March 16, 2017

A guide to Sydney's Best Florists

We give you our 10 top Sydney florists. The go-to places and names we can't live without for the best blooms used by PRs, celebrities and stylists. 

Among them are the names whose look and influence have been monumental on our homes (people now play with pattern and texture, duplicate arrangements and stick to single hues).
Queen of blooms, Saskia Havekes's statement-making branches, succulent leaves and fab flowers have inspired books, photographic exhibitions and many a copycat florist. And her illustrious client list reads like a roll call of the great and the good of the fashion world. Think Elle Macpherson, Cate Blanchett, Toni Colette, Hugh Jackman, Jane Campion, Sarah Murdoch, Sass & Bide, Kylie Kwong, Donna Karan, Dries van Noten, and Hermes. What more can we say?  
Shop 1/12 Macleay Street, Potts Point,
9357 7902, grandiflora_sydney
My Flower Man
Kieran Birchall’s oversized, dramatic bunches often combine classic flowers with mod foliage and natives so expect to see English roses mixed in with showier leaves, and blooms. Instead of combining flowers evenly, he often keeps each type distinct in the bunch, so there are pockets of light and dark. He can deliver same day around inner Sydney. Currently online only.
My Violet
The secret is out on this little Redfern-based workshop, which is like looking through a keyhole into a secret garden. It is fast becoming Sydney’s go-to flower shop for home-grown flowers arranged in owner Myra Perez’s signature informal vintage mod style. A fave with the fashion crowd for weddings and events.
4/21 George Street, Redfern
0405 910 029
Seed Flora
This Glebe florist is responsible for the annual epic David Jones flower shows. Proper flowers, a mix of modern and classic blooms. Seed can make magic happen with just a few magnolia or cherry blossom branches and orchids.  
79 Bay Street
Glebe Sydney Australia
+61 (2) 9552 6677
Sophia Kaplan
If you’re looking for flowers that offer something out of the ordinary, Kaplan could be your first port of call. Inspired by picking wildflowers around France, Germany, Italy and Australia, she is an artist who likes her bouquets to look as natural as possible. Working from a shared studio space in Alexandria, she textures each arrangement with unexpectedly shaped foliage. Nothing too stylized. Online only.
Poho Flowers
This florist creates modern-looking displays from its airy Art Deco space that houses a contemporary, cool show of greenery, branches, berries, pods, palm leaves, fleshy flowers and natives. The arrangements focus on lush, earthy tones. Statement flowers.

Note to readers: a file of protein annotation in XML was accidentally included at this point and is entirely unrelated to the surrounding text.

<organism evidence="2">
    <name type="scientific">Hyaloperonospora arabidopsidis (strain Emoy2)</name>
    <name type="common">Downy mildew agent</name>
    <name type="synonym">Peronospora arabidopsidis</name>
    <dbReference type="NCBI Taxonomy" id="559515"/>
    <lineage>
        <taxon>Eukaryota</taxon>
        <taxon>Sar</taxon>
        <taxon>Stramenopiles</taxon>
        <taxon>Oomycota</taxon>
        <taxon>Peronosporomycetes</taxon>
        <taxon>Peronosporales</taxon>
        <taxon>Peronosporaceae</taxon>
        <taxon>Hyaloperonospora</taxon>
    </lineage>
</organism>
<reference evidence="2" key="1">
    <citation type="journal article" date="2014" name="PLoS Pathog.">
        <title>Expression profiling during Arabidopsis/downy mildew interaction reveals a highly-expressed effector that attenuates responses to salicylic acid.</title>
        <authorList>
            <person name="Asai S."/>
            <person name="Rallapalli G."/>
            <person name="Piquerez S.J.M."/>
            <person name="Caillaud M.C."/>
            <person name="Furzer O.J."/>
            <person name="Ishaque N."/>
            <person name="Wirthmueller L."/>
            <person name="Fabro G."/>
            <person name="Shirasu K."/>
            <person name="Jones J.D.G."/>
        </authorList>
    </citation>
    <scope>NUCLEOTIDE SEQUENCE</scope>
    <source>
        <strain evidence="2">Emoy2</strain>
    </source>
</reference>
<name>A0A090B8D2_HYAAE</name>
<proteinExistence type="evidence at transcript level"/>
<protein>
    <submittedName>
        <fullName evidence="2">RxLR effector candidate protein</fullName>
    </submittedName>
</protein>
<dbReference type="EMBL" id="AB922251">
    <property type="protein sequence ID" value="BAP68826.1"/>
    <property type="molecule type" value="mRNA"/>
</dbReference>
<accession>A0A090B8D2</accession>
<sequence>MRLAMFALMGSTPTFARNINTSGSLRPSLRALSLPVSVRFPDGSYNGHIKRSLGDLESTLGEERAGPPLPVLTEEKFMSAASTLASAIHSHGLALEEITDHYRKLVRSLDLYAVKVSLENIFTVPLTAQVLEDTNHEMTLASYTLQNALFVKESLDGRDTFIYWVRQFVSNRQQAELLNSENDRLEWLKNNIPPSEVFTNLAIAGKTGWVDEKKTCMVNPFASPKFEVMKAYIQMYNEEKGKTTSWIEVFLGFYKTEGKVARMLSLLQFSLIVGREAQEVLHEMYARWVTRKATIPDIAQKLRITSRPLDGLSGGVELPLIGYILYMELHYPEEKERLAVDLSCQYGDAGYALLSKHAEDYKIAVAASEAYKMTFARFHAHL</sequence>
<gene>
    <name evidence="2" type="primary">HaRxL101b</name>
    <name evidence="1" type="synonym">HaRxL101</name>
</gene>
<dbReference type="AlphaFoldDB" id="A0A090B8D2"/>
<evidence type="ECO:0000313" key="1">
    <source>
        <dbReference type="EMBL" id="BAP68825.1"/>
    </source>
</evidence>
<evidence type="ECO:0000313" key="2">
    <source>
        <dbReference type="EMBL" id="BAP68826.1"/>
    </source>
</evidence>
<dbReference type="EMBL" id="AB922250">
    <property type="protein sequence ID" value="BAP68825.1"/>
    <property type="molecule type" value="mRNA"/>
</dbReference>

Shop 2, 117 Macleay Street, Potts Point
(02) 9331 4333
Tracey Deep Floral Sculptures
Much more than flowers. Deep, who holds regular exhibitions of her work, brings an artist's sensibility to her edgy 'living sculpures'.  She uses architectural branches, pods, wood, even metal with unusual flowers such as clivea, sedum, ginger flowers, and coral-like celacia. A firm fave for high-profile weddings, big parties and corporate events. 
Studio G01, 59 Great Buckingham Street, Redfern,
(02) 9318 1177. floralsculptures
Long revered by magazine stylists, this hotspot located in Darlinghurst is as modern as the name suggests. Inside the crisp layout and a wall of hundreds of coloured roses is Jai Winnell’s signature informal style. Simplicity and freshness are key.
237 Victoria Street, Darlinghurst
(02) 9380 4725
Jardine Botanic
If you like your flowers to look as natural as possible, not as if they have come out of a glasshouse, Jardine Hansen’s loose, free-form arrangements will strike the right note. Flowers are not bunched up, their heads don’t bang together; their form is not lost.  The emphasis is on botanical varieties. Jardine offers floral styling for weddings, events, corporate spaces and private homes across Sydney and the Blue Mountains.
0412 890 841
Mr Cook You’ll find amazing inspiration here. The place does classic, classic blooms in a contemporary and organic way. You'll find everything from cabbage garden roses to arrangements that incorporate succulents. Great style.
318 New South Head Road
Double Bay Sydney Australia
+61 (2) 9363 5550
Mandalay The kind of flowers that look good anywhere. Fresh-cut,  relaxed but just dramatic enough. A fave with well-heeled Eastern suburbs types. The bunches are generous, the flowers will last, and you can pick up a useful and affordable vase while you're there.
6 Cross Street
Double Bay Sydney Australia
+61 (2) 9362 5000
October 20, 2014


How Concrete has become the Darling of the Interior Design World

Once the poor relation of the interiors scene, concrete has come into its own thanks to a new generation of designers and architects eager to exploit its authenticity, sensuality and potential for enhancing our homes.

The extent of its use (and transformation) can be seen flicking through any major lifestyle magazine right now, where it graces the surfaces of the world's most gorgeous interiors as well as features in style-defining advertising campaigns for lots of our fave brands.